Walmart, the original übermegaeverything store before Amazon.com waltzed into town, announced this week that it was going to buy Amazon competitor Jet.com for $3 billion in cash and about $300 million in stock. As both Walmart and analysts have stated, the acquisition of the e-commerce start-up will give Walmart a big boost in its online sales presence and help it keep up with Amazon. Or try to, anyway.
As for Amazon, the company seems to be going ahead with authorized major delivery drone tests in the United Kingdom, even though it’s not officially saying so. Local residents near the college town of Cambridge say they’ve seen unmanned aircraft buzzing around above a 2,000-year-old Roman road in the area, which has distressed historical preservationists and those who like quiet walks in the English countryside. But while Amazon is neither confirming nor denying it’s joyriding drones around Cambridge, the company’s job board says otherwise: A position for Community Affairs, Prime Air, based in Cambridge has been posted. Apply now!
Facebook makes a lot of its money in serving up ads to its users and the company announced this week that it was going to block ad blockers on the desktop version of its site. While some question the ethics of using ad-blocking software — because after all, that site you’re using for free needs to make money some way — Facebook’s blog post announcing the move acknowledged that “Bad ads are disruptive and a waste of our time.” The post also touted new controls users have to control the type of ads they see on The Social Network.
Speaking of banning things, Iran has outlawed the Pokémon Go game, claiming “security concerns” for children. The ruling comes from Iran’s High Council of Virtual Spaces, not to be confused with the country’s Supreme Council of Cyberspace. Iran is not the first country to take action against the high popular mobile game. A cleric in Saudi Arabia has issued a religious edict against Pokémon Go (that’s actually an update of the country’s original 15-year-old ban on the Pokémon card game), on the grounds that the franchise violates Islamic prohibitions on gambling and also displays forbidden images.
Security researchers from Kaspersky Lab and Symantec say they’ve found malware that’s been hiding for five years on computers and quietly spying on its host. The malware is called Project Sauron and researchers say they’ve found it burrowed into government, military and other high-level computers in Iran, Russia and Rwanda. The malware, which researchers think is sophisticated enough to be a professional state-sponsored job, can log all keystrokes, steal files and create backdoors into the computers it’s infested.
Delta Airlines got itself into a major mess this week when a power outage in its Atlanta offices knocked its worldwide computer system offline for six hours and disrupted service around the world. Passengers complained Delta was initially slow to inform them that they weren’t going anywhere The president of the company later released a video apology to customers and affected travelers were given fee waivers and $200 vouchers. While hacking came to the mind of many as the possible cause, Delta spokespeople said there was no indication of foul play and that they had a backup system in place, but key network computers did not fail over to the backup. They just failed.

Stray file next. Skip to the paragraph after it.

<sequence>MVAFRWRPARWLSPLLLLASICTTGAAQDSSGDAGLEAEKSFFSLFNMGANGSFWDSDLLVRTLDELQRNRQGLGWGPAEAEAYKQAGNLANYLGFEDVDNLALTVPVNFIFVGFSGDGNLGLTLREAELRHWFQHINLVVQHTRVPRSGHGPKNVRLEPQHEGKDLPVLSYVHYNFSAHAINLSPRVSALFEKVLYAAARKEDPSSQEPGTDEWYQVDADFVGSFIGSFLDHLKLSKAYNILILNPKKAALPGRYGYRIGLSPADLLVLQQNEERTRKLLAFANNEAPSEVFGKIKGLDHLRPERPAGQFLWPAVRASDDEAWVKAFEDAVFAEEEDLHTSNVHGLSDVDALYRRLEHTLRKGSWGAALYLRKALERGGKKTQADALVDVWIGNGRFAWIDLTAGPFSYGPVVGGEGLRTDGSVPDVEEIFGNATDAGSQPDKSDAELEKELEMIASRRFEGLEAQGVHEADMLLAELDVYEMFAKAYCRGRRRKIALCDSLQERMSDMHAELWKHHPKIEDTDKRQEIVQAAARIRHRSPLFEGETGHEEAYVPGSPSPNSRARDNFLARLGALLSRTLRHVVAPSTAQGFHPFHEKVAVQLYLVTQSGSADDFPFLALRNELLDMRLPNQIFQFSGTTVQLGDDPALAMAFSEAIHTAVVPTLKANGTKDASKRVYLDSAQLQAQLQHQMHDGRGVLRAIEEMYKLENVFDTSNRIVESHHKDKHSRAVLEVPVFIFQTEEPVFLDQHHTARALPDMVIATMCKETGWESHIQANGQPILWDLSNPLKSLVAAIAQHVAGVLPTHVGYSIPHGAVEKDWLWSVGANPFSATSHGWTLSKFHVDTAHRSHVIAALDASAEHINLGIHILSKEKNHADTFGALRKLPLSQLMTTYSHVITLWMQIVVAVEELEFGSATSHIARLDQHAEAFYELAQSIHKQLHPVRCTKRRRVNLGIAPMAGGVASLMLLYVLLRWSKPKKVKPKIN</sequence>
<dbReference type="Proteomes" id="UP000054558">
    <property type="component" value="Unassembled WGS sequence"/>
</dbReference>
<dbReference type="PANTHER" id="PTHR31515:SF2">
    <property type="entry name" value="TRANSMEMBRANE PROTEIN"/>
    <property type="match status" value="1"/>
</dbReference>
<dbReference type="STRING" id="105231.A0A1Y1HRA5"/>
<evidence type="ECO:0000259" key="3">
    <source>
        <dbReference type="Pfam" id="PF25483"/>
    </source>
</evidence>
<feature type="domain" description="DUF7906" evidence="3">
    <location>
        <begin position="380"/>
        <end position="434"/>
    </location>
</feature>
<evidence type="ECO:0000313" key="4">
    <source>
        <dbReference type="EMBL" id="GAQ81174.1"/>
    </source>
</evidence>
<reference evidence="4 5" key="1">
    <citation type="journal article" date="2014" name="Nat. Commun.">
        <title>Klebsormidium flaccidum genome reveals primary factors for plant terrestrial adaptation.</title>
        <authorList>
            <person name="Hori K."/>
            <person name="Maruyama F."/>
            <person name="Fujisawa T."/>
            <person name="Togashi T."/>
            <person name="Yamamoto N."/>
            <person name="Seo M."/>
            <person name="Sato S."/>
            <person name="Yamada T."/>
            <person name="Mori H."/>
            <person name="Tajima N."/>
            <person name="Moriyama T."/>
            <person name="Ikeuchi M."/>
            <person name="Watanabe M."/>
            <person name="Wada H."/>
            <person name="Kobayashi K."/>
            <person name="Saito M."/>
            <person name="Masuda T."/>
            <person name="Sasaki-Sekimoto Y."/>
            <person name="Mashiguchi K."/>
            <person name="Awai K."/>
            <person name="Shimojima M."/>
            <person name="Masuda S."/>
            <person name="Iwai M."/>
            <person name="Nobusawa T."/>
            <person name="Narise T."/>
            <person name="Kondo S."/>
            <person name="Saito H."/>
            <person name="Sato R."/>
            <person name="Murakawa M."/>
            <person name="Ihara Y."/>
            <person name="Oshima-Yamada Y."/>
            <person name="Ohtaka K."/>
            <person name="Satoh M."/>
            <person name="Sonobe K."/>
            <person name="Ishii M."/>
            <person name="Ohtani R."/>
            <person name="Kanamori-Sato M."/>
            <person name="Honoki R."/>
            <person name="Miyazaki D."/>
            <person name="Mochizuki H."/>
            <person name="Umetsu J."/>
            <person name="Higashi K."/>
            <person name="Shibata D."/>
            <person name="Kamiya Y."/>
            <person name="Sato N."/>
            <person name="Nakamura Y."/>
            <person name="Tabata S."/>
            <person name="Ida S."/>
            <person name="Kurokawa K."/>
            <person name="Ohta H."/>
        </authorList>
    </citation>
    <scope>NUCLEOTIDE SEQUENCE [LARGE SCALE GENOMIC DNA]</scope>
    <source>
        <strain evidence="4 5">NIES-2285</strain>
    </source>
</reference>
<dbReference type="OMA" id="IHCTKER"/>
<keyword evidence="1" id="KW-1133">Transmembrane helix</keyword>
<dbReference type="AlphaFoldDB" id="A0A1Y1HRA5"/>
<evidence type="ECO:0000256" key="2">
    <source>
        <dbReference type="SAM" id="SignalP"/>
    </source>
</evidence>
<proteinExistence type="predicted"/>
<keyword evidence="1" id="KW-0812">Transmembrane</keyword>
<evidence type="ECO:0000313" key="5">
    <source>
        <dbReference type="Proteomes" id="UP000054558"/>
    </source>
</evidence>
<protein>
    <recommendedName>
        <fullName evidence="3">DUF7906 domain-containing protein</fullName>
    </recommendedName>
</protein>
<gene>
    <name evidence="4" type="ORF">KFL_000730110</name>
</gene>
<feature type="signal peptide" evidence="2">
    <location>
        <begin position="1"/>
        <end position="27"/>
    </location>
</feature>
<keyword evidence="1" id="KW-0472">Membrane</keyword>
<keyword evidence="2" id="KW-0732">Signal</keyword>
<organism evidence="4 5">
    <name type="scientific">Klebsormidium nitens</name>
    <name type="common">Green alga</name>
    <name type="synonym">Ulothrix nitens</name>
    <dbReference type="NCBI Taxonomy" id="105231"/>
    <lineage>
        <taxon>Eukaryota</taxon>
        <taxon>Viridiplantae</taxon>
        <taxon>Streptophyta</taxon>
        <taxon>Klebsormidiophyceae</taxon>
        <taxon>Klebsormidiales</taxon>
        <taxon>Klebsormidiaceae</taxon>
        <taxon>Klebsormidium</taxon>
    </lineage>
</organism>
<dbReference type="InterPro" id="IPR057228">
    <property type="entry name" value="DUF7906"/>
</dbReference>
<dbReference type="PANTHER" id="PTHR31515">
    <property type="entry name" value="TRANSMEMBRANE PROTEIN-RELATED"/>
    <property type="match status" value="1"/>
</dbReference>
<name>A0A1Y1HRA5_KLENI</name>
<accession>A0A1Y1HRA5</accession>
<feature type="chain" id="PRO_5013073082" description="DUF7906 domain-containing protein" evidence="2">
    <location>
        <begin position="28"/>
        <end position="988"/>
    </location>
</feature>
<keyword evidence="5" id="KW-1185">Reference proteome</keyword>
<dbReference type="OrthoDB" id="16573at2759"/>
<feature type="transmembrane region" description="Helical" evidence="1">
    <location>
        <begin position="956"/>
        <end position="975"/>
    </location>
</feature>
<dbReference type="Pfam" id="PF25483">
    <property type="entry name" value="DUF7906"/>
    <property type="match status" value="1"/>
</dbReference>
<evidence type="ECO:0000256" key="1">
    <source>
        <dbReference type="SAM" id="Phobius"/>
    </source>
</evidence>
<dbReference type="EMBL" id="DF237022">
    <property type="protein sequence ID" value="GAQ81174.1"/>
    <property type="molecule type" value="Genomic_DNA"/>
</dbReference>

Twitter says it eventually plans to open up its Moments features to all users on the service, even though was originally only available to few select publishing partners. So now everyone can have their Moments. (Admit it, you saw that one coming.)
NBC Universal is getting all hep with the Snapchat and plans to start producing original shows for the service. The Wall Street Journal reported NBCU’s E’! entertainment network is gearing up to debut an exclusive show only on Snapchat called The Rundown and existing NBC stalwarts The Tonight Show and Saturday Night Live will create original content for the service as well. And yes, there will be advertising, but maybe some bonus Kate McKinnon.
Hulu is ditching the free ad-supported variation of its streaming video service in favor of al all-subscription menu. Curiously enough, the demise of the free version of Hulu comes a week after Time Warner announced it’d bought a 10% stake in the company. Hmm.
The Roland music equipment company is acquiring V-Moda, a manufacturer of headphones. A Bluetooth speaker is said to be the first product to come out of the union. Headphones with a built-in drum machine next?
Apple is said to be gearing up for its annual fall Media Hogging event next month, which means the rumor mill has been spinning at Warp 2 all week. Among the whispers, an Apple Watch 2 with better water resistance, new GPS functions and improved performance. And Bloomberg is murmuring about the iPhone 7, saying the next model will have a dual camera system for sharper photos, a Home button with haptic feedback and yes, the dreaded NO traditional 3.5mm headphone jack.
And finally, 25 years ago this month, the world’s first website went online to the public. The site, created by World Wide Web pioneer Time Berners-Lee, arrived on August 6, 1991. It was a short summary of the World Wide Web project with hypertext words that linked to other pages, and it invited other interested parties to collaborate with him. Guess it worked out.
Four years after it rose from the ashes of that other podcast, Pop Tech Jam has reached its 200th episode and we’re ready to party with our friends! Journalist Laura M. Holson and actor/poet/writer Francis Mateo join El Kaiser and J.D. after the news segment this week to discuss the ever-churning evolution of popular culture and consumer technology in the four years since Episode 1 hit the Interwebs. And yes, there might even be a mention of Star Wars…
And, as always, a big thanks to the BROS for hosting the party since 2012!